Dream In Blue

Darshan Ambient

Dream In Blue


Clear selections & start over

ECHOES Radio CD of the month - December 2011

About Dream In Blue


1   Upon Reflection

2   When Will My Someday Come

3   Mirage

4   As You Were

5   A Letter From Home

6   Ghosts Of Africa

7   Silent Smile (Angelo's Song)

8   Sun Fade

9   Waiting On A Dead Man's Horse

10   Sahara Sun

11   Dream In Blue

On Darshan Ambient’s Dream In Blue, Michael Allison’s melodies and harmonization are sublime, and his rhythms, while complex, evoke a sense of effortlessness that leave the listener engaged and fulfilled. At times, the album brilliantly weaves Jazz motives through ambient forms, while never abandoning the compelling, signature style of electronic music for which Darshan Ambient is known.

The album began as an homage to Miles Davis and John Coltrane, and on a few of the tracks Allison expertly explores new territory, straddling the line between ambient and jazz, while building on the powerfully appealing electronic sound heard on earlier releases, From Pale Hands To Weary Skies and A Day Within Days. As Michael says, “There is certainly a sonic bridge between ‘ambient’ and ‘jazz’ music, a logical extension between the two genres.”

The diverse selections range from the upbeat ‘Sun Fade‘ through the melancholy trumpet solo of ‘Silent Smile (Angelo’s Song)‘ to the pure ambience of ‘Waiting On A Dead Man’s Horse,‘ which could almost be at home on an ambient opus written by electronic legend Brian Eno. Through all, Michael Allison’s musical sensibilities make Dream in Blue a profoundly enjoyable experience from beginning to end.


Michael Allison, who records as Darshan Ambient, has had a widely varied career, from playing in rock bands with the likes of Richard Hell to knocking out 80s post-punk pop to crafting melodic New Age and ambient music. Now, with Dream in Blue, he sets his sights on his jazz influences, notably Miles Davis and John Coltrane, and creates a soft-edged fusion CD that’s quite simply one of the best releases of 2011. Allison warms up the listener with ‘Upon Reflection,’ which starts off feeling like it would be at home on previous releases like A Day Within Days or Autumn’s Apple–a cool downtempo groove with twinkling keys and what sound like electronic drums. As you listen, though, the drumbeats begin to change, becoming analog and picking up more of a shuffle-and-crash affair with an unmistakable jazz pedigree. It’s a ‘welcome to Dream in Blue’ moment that gets reinforced as soon as the trumpet kicks in on the next track, ‘When Will My Someday Come?’ (A nod to the classic Miles version of ‘Someday My Prince Will Come.’) This is a straight-up jazz track with a live-combo feel that belies the fact that everything here is played by Allison, from from keys to drums to trumpet to guitar. And let’s talk about the guitar, not just here but through the disc. While on this track it’s got a viable classic jazz tone, mathematically perfect runs picking out the melody, work your way toward ‘Sahara Sun’ to hear Allison unleash his six-stringed beast across drumwork that would do Art Blakey proud. The track works even more due to the quiet, pastoral melody ambling innocently along in the back as the guitar builds to a wild, fuzzy howl that drops out at exactly the right time. He shows his guitar’s soulful side as it smoothly dovetails with a classic slow-beat rhythm section on ‘As You Were.’ (The bass here is thick enough to chew–just the way I like it.) The guitar trades leads with piano, played with late-night-lounge cool. The piano is at its most stunning on ‘Silent Smile (Angelo’s Song).’ A romantic solo line slowly picks up quiet strings and bass. Midway, Allison brings in the trumpet, high and proud, to speak a short phrase that feels weighted with true emotion. In the last 30 seconds he reverts to solo piano save for one final chord. An amazing track. I like that Allison also keeps his ambient side in play here with the meditative ‘Waiting on a Dead Man’s Horse,’ with its long, watery pads and ringing wind chime tones.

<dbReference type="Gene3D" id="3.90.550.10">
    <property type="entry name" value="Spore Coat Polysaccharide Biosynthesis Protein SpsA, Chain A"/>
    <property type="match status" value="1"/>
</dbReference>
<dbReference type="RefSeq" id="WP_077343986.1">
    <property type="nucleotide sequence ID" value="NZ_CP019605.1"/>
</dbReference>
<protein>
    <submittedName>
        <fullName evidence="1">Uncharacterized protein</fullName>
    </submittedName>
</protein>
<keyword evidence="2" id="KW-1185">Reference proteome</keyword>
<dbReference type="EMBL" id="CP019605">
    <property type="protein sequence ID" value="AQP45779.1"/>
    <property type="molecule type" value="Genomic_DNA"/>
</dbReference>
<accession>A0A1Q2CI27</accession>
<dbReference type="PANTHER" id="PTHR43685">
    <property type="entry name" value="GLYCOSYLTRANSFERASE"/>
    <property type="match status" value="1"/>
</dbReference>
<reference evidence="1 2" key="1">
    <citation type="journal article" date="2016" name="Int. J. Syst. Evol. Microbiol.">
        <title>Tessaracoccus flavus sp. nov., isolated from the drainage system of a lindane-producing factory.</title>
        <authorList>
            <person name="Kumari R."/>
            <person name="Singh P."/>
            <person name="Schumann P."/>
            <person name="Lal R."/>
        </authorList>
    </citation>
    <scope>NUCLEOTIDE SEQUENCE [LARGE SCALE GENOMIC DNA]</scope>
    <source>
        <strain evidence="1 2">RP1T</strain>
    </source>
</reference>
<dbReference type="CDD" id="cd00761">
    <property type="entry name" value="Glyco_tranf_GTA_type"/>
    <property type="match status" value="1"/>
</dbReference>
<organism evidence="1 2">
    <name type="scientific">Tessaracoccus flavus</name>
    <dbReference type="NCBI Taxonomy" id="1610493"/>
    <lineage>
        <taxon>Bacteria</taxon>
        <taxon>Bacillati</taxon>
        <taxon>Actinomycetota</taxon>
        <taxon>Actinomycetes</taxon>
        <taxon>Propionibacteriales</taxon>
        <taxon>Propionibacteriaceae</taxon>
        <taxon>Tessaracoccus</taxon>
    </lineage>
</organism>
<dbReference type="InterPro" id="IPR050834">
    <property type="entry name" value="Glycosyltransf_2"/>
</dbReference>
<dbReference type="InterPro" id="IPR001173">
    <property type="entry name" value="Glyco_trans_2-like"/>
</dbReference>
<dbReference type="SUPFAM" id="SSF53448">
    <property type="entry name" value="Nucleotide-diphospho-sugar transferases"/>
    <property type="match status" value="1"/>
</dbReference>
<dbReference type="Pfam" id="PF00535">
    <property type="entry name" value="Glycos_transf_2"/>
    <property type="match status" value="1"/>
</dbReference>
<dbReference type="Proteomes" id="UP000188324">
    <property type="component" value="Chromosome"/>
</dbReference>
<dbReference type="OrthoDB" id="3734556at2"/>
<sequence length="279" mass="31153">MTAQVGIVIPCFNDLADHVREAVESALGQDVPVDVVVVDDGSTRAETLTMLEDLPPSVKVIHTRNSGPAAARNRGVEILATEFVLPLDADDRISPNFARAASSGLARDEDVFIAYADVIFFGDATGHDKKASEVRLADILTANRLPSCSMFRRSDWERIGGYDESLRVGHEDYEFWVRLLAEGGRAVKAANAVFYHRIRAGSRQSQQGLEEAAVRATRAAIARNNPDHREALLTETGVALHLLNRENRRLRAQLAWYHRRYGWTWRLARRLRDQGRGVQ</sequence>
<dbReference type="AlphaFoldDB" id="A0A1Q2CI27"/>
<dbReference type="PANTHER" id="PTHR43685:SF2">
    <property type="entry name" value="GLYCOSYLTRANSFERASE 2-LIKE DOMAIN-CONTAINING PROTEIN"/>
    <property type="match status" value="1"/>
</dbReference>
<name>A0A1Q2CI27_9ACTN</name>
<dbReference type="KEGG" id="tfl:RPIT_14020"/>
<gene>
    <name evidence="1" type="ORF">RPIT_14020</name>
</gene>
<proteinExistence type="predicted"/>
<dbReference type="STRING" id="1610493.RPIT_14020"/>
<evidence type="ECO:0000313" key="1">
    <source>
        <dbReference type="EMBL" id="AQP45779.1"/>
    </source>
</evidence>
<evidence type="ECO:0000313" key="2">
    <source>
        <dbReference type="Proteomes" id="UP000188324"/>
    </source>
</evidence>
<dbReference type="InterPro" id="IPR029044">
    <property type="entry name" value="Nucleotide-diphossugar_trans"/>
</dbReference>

Dream in Blue is a high point in the Darshan Ambient story, a tale that’s been growing stronger with every new release. I think it’s a shame that Darshan Ambient is one of those wonderful secrets this genre community has been keeping to itself. This is a disc with crossover potential, the potential to expose more people to its cool fusion of styles that, in the end, simply add up to one very enjoyable, moving and beautiful CD of instrumental music.

- John Shanahan, Hypnagogue

An ambient electronic homage to Miles Davis and John Coltrane, ‘Dream In Blue’ cruises along with spacious jazz-based grooves, hinting at the exotic Indian and African notes of these masters. Still, this falls more on the 'ambient' side, rather than 'jazz', per se. Darshan Ambient's Michael Allison evokes similar moods to his heroes, while retaining his own identity. Lovely and recommended.

- Todd Zachritz, Goatsdinner

You can’t go wrong with Miles Davis as an influence but you can go wrong paying tribute to the jazz giant with fawning recreations or banal interpretations. Michael Allison, recording as Darshan Ambient, doesn’t go wrong. With a title that references Miles’ Kind of Blue, Darshan Ambient’s Dream in Blue succeeds in paying homage while maintaining fidelity to his own unique voice.

The opening track, ‘Upon Reflection’ begins with the kinds of synth pads, bass lines and electronica grooves we’ve come to expect from Darshan Ambient, ever since his days of releasing his music on MP3.com. Then, at two minutes he introduces us to the concept of the album with an ostinato bass line and ride cymbal drive that take this into the terrain of electric Miles. Yet there’s no doubt this is Darshan Ambient, as electric piano tolls against guitar triplets and melodic synth hooks.

This is a brave recording for Darshan Ambient, who has matured with each album, releasing some melodically arresting and texturally deep albums over the last few years including A Day Within Days, From Pale Hands to Weary Skies and Autumn’s Apple.

Change is what you might expect from a guy who started out playing bass with artists like Nona Hendryx and Richard Hell. Despite those credits, Allison was no member of the ‘blank generation.’ His sources were more like Patrick O’Hearn, Steve Roach, King Crimson and Brian Eno.